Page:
Pond Size: 7 acres; Maximum depth: 18’
Watershed Size: 29.5 acres
Public Access: 75 Pochet Road 1 acre lot with 3 parking spaces. Second access footpath at end of Uncle Harvey’s Lane.
Uses: Birding, kayaking, freshwater fishing.
▸Phosphorus test results from annual monitoring exceed State fresh water pond standards.
▸Millions of gallons of untreated stormwater from local roads enter the pond annually.
▸Three closures for toxic blue-green algae in the past decade.
▸Internal sediment regeneration of phosphorus is a potential contributor to total phosphorus
available in pond.
Outlook for the Future
▸Town Stormwater remediation efforts may reduce stormwater load.
▸The Orleans Fresh Water Ponds Work Group proposed analyzing inflows, sediment and dissolved oxygen levels in 2017. Potential for full Management plan implementation 2018.
▸Only one undeveloped lot remains at Uncle Harvey’s Pond.
Recommended Further Actions
▸Awaiting completion of management plan by UMass School of Marine Science and Technology
▸Increase depth and density of native plantings in 100’ buffer zone
▸Continue phragmites removal and monitor for presence of Purple Loosestrife
Data Source: PALS, Eichner (2009 & 2017); Stormwater Management Plan, Niles, AMEC 2017.
Uncle Harvey’s Pond is a gift from the era of Wisconsinan glaciation some 15,000 years ago. A large block of ice broke off from the retreating glacier and as it melted sand/gravel deposits formed. It’s very likely that once the ice melted and infiltrated its sandy base, Uncle Harvey’s Pond was simply a hollow in the landscape. In that prehistoric world the coastline was some three miles out to sea from our current Nauset Beach. Sea levels were approximately 150’ lower than they are today. It wasn’t until thousands of years later that the groundwater level rose enough to fill this depression permanently.
From archaeological records and oral traditions we know Native Americans enjoyed the south facing slope of Uncle Harvey’s Pond. A 1991 septic excavation along Pochet Road uncovered an ancient shell midden. This discovery helped researchers understand the native peoples who occupied this pond site from 3,000- 800 years ago. Here the Pochet Highland was a territorial divide between the Monomoyicks and Nauset tribes. This is a watershed delineation based on drainage patterns; today we study the movement of groundwater and the nutrients it carries with it through our ponds. We can speculate that the same conditions that attracted our predecessors to this location are still what attract us today: a lovely, sheltered pond tucked into a hollow surrounded by native vegetation. The pond provides a home to fish, turtles, amphibians, birds and all types of dragonflies and damselflies. People then surely fished these waters as we do today and on a sunny winter’s day basked along its protected south shore.
Native Americans lived lightly on the land, using fires to keep undergrowth controlled for hunting. In 1620 our peninsula had black earth and forests filled with trees. At Uncle Harvey’s Pond there were likely dense stands of vegetation including Clethra (Summersweet), Vaccinium (Blueberries and American Cranberries), Cephalanthus (Buttonbush) and many rushes and sedges. By 1660, the European settlers had completely stripped the earth of trees for shipbuilding and houses. All the black soil was blown away in our windy storms, reducing the land to a barren, desolate space. When Uncle Harvey’s Pond hosted grazing cattle in the early 1900’s a cart road completely encircled the pond and little other vegetation was present.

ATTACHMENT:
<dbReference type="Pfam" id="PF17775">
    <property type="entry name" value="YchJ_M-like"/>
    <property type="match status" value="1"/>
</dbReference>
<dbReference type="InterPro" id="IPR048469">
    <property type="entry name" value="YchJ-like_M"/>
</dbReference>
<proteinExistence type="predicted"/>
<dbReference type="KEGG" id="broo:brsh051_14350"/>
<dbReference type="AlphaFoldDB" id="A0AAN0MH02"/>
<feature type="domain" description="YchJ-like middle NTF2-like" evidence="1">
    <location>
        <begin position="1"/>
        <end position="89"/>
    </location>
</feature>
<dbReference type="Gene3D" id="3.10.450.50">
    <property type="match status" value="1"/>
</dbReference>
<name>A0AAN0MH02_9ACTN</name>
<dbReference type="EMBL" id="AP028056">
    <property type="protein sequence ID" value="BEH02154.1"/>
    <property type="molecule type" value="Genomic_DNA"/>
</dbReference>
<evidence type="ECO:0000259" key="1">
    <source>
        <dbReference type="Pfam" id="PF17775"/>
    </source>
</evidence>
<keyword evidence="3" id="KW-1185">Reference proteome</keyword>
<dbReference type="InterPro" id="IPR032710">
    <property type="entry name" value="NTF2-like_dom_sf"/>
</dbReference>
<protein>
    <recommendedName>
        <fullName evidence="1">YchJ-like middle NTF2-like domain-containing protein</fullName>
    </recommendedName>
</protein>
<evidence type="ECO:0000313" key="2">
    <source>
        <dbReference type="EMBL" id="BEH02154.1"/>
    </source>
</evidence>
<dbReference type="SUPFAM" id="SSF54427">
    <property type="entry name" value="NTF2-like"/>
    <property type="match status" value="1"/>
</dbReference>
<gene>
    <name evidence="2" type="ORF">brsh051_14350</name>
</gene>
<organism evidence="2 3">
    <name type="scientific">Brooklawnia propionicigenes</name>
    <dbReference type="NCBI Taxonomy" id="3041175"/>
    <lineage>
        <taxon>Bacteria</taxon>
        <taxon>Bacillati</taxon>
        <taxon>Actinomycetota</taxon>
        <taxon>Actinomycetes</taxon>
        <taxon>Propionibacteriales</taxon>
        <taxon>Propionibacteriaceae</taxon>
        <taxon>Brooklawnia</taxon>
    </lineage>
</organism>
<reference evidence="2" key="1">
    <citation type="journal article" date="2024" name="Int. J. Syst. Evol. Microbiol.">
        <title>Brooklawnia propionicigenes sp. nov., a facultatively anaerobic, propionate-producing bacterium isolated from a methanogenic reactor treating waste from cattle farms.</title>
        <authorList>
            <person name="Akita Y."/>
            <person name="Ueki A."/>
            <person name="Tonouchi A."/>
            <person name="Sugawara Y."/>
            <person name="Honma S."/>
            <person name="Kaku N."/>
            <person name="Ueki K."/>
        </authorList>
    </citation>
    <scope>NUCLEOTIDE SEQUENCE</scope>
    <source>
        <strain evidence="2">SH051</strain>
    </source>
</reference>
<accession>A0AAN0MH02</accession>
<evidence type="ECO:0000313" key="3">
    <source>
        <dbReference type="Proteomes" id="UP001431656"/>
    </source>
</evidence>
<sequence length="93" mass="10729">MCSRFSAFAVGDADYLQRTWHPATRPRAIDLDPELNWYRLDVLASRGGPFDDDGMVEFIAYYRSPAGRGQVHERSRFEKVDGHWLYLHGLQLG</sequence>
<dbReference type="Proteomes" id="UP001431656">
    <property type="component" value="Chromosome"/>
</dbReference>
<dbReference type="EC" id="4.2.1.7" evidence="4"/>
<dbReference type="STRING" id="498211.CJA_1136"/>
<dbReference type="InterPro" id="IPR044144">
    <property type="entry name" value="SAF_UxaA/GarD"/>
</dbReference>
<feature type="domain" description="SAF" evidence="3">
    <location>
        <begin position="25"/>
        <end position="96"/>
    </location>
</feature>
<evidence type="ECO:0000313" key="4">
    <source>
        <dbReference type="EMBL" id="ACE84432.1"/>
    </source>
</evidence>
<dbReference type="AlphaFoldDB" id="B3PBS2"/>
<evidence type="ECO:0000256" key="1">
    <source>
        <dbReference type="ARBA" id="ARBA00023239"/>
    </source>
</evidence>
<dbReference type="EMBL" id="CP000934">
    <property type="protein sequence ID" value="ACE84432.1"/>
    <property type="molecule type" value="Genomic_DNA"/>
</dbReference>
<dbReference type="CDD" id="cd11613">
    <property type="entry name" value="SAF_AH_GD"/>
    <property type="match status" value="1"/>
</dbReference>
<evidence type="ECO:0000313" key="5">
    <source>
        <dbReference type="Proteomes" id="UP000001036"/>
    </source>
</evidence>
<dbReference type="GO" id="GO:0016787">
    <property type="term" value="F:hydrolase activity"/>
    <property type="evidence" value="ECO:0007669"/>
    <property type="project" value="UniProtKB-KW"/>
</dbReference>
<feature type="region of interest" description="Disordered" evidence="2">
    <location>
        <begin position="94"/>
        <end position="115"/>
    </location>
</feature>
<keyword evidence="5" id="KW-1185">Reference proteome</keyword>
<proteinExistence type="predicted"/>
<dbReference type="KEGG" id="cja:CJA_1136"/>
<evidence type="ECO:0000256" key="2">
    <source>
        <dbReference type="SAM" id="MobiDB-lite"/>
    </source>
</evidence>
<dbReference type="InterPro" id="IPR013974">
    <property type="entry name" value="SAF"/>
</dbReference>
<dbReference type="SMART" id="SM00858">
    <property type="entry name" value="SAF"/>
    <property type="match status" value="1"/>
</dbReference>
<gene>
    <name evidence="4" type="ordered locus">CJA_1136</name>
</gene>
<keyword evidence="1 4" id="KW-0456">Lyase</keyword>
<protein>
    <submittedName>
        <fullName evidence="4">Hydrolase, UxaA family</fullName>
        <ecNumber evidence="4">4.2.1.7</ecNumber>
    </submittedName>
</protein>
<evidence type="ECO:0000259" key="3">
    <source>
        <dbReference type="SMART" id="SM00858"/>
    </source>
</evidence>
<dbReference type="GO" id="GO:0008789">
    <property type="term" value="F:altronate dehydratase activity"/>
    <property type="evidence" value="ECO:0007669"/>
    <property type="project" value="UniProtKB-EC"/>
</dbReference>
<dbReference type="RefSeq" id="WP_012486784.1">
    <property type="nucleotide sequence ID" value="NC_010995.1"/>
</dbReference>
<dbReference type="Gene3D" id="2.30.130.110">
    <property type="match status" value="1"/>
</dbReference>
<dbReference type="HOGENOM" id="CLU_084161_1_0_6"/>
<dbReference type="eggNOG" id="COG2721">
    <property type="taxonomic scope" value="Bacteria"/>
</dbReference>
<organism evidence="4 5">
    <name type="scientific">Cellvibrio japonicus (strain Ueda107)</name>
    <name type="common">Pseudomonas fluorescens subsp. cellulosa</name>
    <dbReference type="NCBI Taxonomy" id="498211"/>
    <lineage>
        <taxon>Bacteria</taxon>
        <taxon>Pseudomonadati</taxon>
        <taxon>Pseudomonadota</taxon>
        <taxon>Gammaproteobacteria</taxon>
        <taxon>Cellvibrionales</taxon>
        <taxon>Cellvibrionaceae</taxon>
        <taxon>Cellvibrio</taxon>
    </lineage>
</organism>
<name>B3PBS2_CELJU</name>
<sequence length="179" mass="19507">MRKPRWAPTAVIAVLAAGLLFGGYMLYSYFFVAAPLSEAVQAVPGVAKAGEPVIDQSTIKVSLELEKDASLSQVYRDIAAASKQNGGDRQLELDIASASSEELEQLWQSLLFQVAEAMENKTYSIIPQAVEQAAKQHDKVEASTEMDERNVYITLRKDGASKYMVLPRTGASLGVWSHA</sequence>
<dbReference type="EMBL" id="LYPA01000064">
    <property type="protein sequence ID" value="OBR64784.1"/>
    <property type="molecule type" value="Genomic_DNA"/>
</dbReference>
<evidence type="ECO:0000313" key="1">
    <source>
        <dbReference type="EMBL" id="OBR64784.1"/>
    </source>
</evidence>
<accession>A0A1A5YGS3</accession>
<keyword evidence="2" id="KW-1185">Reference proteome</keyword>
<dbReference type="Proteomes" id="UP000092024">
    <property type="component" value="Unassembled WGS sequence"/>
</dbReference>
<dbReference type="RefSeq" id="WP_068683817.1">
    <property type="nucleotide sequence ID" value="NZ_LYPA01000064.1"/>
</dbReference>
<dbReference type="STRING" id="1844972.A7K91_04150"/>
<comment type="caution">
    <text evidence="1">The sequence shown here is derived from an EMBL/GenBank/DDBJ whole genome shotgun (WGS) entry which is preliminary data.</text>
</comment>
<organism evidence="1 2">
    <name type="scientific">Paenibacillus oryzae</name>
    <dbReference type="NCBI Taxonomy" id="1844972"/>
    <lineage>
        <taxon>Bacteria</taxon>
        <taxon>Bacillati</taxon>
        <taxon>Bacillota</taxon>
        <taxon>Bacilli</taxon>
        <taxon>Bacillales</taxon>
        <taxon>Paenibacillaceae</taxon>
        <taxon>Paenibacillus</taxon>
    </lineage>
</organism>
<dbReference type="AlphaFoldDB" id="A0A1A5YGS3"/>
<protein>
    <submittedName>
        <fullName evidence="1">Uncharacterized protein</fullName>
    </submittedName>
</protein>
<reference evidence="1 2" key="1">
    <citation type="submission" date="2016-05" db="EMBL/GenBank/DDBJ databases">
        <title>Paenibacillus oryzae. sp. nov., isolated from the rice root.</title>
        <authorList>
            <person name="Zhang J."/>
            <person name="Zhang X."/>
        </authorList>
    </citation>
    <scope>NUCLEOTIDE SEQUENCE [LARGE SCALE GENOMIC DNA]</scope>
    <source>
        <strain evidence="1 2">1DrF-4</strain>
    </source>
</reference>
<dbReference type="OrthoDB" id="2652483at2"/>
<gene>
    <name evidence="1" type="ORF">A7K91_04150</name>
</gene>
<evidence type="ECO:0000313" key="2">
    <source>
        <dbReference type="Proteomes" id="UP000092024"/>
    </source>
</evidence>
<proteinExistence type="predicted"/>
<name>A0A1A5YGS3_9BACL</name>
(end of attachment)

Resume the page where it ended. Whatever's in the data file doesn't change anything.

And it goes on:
New federal and local regulations governing the protection of wetlands have strengthened the 100’ buffer around the pond. Now we need to remove unwanted, non-native plants. Reestablishing this buffer, finding remediation techniques for millions of gallons of stormwater, and town wide efforts to control nutrients from septic leaching fields are our immediate challenges. Our love of the beauty, biodiversity and the contribution of Uncle Harvey’s Pond to clean groundwater for Orleans can inspire us. May we heed its call to work on many fronts to reduce the inflow of nutrients and ensure its health for many years to come.
Sources: Cape Cod Commission website; Secrets in the Sand Dunford/O’Brien
Water Quality Monitoring Data
The groundwater flowing into Uncle Harvey’s Pond comes from a northwesterly direction, as shown on the watershed map. Click on the image for a more detailed view.
The pond data collected is used to help asses the health of the pond and any trends in its condition. The Orleans pond sampling program is ongoing and analyses are being done by the UMass School of Marine Science and Technology. The following are some of the main parameters used;
DOD = Dissolved Oxygen at Depth
TP S = Total Phosphorus at Surface
TP D=Total Phosphorus at Depth
Chl = Chlorophyl from floating microscopic algae
Secchi ≈ clarity. *State standard for swimming is 4 feet of clarity
|Average Over Years||Depth (m)||Secchi (m)||DOD mg/L||TP S ppb||TP D ppb||Chl ppb|
|2006-2010||Awaiting Data Summary||!||!||!||!||!|
|2011 - 2016||Awaiting Data Summary||!||!||!||!||!|
|HEALTHY LEVELS||*||≥ 5||≤ 10||≤ 10||≤ 1.7|
Standards Source: State Surface Water Regulations; Cape Cod Nutrient Guidelines